As mentioned above, the Bluetooth phone integration is excellent. It makes dialing numbers from your phone's contact list very easy. For security, it also lets you set your own PIN.
The navigation system--DVD-based with this older generation of iDrive--does an excellent job of integrating live traffic and alerting you to problems on your route. But it is rather slow, especially when calculating new routes. The new system, which we saw in the 335d, is hard drive based, with more detailed maps and quicker operation.
And in the X5 xDrive35d, the old version of iDrive takes you to address entry when you choose the menu item for navigation. To see a map, you have to do four more motions with the iDrive controller. We would prefer a quicker way to bring the map up on the screen.
Our test vehicle was equipped with iPod integration and a USB port for thumb drives, satellite radio, and a six-disc changer that read MP3 CDs. The iPod and USB port, situated in the center console, was particularly convenient.
We were pleased with the sound quality from the stock audio system in the X5 xDrive35d. It accentuated small door speakers and front tweeters with a center speaker and subwoofer. Clarity was particularly good, as we could hear distinct snaps and clacks in some tracks with complex percussion. Separation wasn't all that great, however, as tones seemed to muddle together, making it difficult to distinguish between singer and instruments.
One interestingly useful feature we found was automatic hold. When stopping the car, a temporary parking brake engages, letting you take your foot off the brake even with the transmission in drive. As soon as you give it some throttle, the parking brake disengages. This feature works great for hills and long stop lights, but would be a problem in stop-and-go traffic. Fortunately, you can easily disable it.
Under the hood
The 2009 BMW X5 xDrive35d gets the same engine as the BMW 335d, a 3-liter, straight, six-cylinder diesel with two turbochargers. The engine uses one small turbo for slower engine speeds, such as accelerating from a stop, and a bigger turbo that takes over when the engine is up to speed. This system is intended to reduce turbo lag, and it largely does the trick. The X5 xDrive35d doesn't exactly bolt off the line, but the acceleration is fairly linear.
As with the 335d, the engine puts out 265 horsepower and 425 pound-feet of torque, that last number giving the X5 a powerful push when it gets going. Because it's a diesel, engine speeds are low, with redline at only 5,000rpm. But where the 335d would cruise along at 1,500rpm on the freeway, the bigger X5 takes a little more oomph, requiring about 2,000rpm.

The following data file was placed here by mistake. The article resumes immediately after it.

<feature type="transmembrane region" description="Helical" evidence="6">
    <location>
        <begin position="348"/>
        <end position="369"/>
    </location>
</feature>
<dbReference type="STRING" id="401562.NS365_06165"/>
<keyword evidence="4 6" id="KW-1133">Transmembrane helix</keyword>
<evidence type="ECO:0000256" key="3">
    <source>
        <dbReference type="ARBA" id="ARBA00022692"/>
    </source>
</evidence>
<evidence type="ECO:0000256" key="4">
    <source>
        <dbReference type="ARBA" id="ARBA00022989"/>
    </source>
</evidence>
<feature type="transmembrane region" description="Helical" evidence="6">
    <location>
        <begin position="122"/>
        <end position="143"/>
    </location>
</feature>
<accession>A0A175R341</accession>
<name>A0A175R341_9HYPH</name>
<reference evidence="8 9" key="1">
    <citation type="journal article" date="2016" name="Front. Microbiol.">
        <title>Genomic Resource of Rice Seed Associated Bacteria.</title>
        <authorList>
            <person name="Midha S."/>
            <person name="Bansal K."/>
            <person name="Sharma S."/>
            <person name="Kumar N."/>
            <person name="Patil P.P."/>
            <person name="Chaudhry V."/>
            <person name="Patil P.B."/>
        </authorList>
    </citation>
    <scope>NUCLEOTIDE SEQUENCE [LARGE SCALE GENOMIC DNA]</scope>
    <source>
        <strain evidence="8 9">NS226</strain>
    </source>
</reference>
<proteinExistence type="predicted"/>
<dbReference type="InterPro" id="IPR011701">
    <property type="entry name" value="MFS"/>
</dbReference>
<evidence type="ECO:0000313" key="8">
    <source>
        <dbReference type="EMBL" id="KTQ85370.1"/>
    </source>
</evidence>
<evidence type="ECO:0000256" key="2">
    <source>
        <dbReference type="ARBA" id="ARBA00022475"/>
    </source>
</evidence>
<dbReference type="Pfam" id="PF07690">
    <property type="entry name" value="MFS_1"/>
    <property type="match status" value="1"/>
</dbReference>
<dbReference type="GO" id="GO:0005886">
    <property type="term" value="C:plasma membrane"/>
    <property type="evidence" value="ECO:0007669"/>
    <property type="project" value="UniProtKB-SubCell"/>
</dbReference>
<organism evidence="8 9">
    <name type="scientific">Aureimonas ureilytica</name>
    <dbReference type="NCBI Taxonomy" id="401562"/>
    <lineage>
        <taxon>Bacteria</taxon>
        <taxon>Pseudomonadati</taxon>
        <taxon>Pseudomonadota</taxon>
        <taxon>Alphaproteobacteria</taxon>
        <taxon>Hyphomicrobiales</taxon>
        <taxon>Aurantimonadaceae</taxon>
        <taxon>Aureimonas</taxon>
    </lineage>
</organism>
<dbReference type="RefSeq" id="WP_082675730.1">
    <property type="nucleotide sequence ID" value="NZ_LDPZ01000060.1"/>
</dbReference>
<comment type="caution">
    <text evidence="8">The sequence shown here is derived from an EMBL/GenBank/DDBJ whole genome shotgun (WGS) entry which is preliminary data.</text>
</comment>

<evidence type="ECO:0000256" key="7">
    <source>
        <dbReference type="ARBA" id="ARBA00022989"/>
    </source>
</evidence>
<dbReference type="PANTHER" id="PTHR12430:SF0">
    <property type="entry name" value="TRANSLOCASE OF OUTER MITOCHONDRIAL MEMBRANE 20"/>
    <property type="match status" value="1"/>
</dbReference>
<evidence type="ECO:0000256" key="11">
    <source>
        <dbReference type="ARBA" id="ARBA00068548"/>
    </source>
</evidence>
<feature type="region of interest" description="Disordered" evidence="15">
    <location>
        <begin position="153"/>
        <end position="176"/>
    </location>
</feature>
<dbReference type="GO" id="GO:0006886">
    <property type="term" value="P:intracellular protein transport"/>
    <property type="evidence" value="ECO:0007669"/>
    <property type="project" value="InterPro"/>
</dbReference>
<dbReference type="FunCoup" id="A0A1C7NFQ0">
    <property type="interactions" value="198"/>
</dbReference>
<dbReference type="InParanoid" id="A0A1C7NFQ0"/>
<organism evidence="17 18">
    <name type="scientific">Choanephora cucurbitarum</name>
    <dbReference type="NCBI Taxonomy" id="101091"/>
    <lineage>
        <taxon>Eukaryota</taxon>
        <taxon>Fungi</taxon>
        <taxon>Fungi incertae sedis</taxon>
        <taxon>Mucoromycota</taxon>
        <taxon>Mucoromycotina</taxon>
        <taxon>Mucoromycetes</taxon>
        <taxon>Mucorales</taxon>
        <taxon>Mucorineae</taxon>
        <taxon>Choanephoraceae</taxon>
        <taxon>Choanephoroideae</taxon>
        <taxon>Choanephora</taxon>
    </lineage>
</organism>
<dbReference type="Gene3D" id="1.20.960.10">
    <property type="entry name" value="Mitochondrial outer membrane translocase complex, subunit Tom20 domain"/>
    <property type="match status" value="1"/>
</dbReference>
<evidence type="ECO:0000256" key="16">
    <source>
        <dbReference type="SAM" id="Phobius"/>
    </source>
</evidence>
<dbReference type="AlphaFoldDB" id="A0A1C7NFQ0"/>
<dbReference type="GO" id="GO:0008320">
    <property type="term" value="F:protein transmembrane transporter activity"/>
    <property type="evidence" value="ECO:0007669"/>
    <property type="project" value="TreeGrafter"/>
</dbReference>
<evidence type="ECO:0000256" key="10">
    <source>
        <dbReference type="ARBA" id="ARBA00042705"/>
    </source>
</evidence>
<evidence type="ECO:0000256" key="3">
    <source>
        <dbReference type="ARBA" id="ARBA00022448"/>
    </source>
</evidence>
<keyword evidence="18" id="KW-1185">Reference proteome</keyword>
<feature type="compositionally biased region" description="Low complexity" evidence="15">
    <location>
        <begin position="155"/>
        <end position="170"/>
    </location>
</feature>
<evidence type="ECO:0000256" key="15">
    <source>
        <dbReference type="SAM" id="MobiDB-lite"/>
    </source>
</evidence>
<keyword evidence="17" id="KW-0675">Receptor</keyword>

The weight of the X5 xDrive35d shows in its mileage, getting 19 mpg city and 26 mpg highway in EPA tests. We saw an average of 23.5 mpg in freeway and sport driving. But that still beats the gasoline-powered X5 substantially. We saw about 16 mpg with the 4.8-liter V-8, and the 3-liter, inline, six-cylinder version has an average EPA rating of 18 mpg.
Full-time all-wheel drive gives the X5 the capability to handle slippery stuff, but it also comes into play during fast cornering. If you can actually get the power up in a turn, the wheels do a good job of digging in, which keeps slip to a minimum while the sport suspension counters sway. In fact, the X5 only comes second to the Porsche Cayenne GTS in on-road handling for SUVs we've tested.
The 2009 BMW X5 xDrive35d comes in with a base price of $51,200, but being a BMW, the options add up pretty quickly. Our vehicle was equipped with the Cold Weather package, for $1,250; the Premium package, which brings in autodimming mirrors, a telematics service, and an automatic tailgate, for $3,200; and the Sport package, with electronic suspension control, for $3,700. Add to that optional Comfort seats for $1,200, a smart key for $1,000, iPod integration for $400, navigation for $1,900, and satellite radio for $595, and the total comes out to--with a $825 destination charge--$65,270.
In rating the BMW X5 xDrive35d, we didn't find the diesel engine gave it the same kind of performance advantage as it did the BMW 335d over its gas counterpart. There is a fuel economy improvement over the gas version, but the acceleration suffers--although the handling is still good. The basic functions of the cabin tech, navigation, iPod integration, and Bluetooth phone support are all very good. For design, the old iDrive interface makes it suffer a lot. Now that we've seen the new interface, BMW can't upgrade fast enough.
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